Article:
Oftentimes, when a family member or loved one dies without a Last Will and Testament, it results in unintended consequences as well as excessive expense. When a person dies intestate or without a Will, his or her property and possessions will be distributed to their heirs in accordance with the law of the state. When this happens, a decedent’s intended wishes for the distribution of their assets and possessions will not likely be carried out. To ensure that person’s wishes are carried out upon their death a comprehensive estate plan must be created.
What Happens When A Person Dies Without a Will?
Under the laws of intestacy, a person’s property and possessions will go to their living heirs. Living heirs include the following:
- Nieces and Nephews;
- Aunts and Uncles; and
In the event that a person does not have living relatives, the state will receive the decedent’s assets and possessions. It is also important to note that when a person passes away intestate, their estate may or may not be distributed evenly to their living heirs. The existence of a spouse, children, and parents mandate that they will probably all share in an intestate estate. For instance, if a person has a spouse, he or she may get a large portion of the estate and the remainder may be distributed to other living heirs, such as their children or siblings. However, often monies go to distant relatives removed from the decedent by several generations who did not even know the decedent.
What Happens To Resources With a Designated Beneficiary When A Decedent Dies Intestate?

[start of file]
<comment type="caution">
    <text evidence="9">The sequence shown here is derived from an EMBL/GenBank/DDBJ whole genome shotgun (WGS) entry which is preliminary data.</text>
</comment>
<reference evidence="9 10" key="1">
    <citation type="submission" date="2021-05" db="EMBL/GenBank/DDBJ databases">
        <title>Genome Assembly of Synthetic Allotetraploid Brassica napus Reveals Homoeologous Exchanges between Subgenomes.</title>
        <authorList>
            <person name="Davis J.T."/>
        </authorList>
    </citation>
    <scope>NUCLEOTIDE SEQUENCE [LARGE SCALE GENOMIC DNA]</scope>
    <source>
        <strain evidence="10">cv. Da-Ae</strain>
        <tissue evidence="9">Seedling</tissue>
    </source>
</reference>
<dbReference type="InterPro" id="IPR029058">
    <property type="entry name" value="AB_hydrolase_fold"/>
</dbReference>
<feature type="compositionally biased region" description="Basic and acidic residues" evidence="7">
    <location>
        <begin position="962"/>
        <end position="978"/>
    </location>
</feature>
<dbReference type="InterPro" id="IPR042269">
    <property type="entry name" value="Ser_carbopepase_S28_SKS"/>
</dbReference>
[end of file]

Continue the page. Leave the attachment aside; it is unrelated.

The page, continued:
Resources such as a life insurance policy, a transfer-on-death stock agreement, annuities, Pension, 401k, joint bank account or IRA designate a beneficiary at the time it is set up. Even if a person dies intestate, these resources will still be distributed to the designated beneficiary as a result of the decedent’s designation, therefore, acting in accordance with their wishes. This means that the designated beneficiary will receive the proceeds from such resource. However, without a will, there is no clear designation as to who is responsible for any taxes on these assets.
How To Create an Estate Plan to Ensure A Persons Wishes Are Carried Out?
An experienced estate-planning attorney can assist you in creating a comprehensive estate plan that will include a Last Will and Testament, Advanced Directives, Power of Attorney or even a trust to address special circumstances. Establishing a comprehensive estate plan will decrease future costs and avoid contentious disputes between family members and loved ones. In addition, it is important to note that an estate plan should be periodically reviewed to reflect any life changes.
The experienced New Jersey estate planning attorneys at the Law Offices of Hunziker, Jones, & Sweeney help clients and their families handle all aspects of estate planning. Our New Jersey estate planning lawyers are trusted by their clients to handle each legal matter with diligence and compassion. For more information, contact our Wayne, New Jersey estate planning law firm at (973) 256-0456.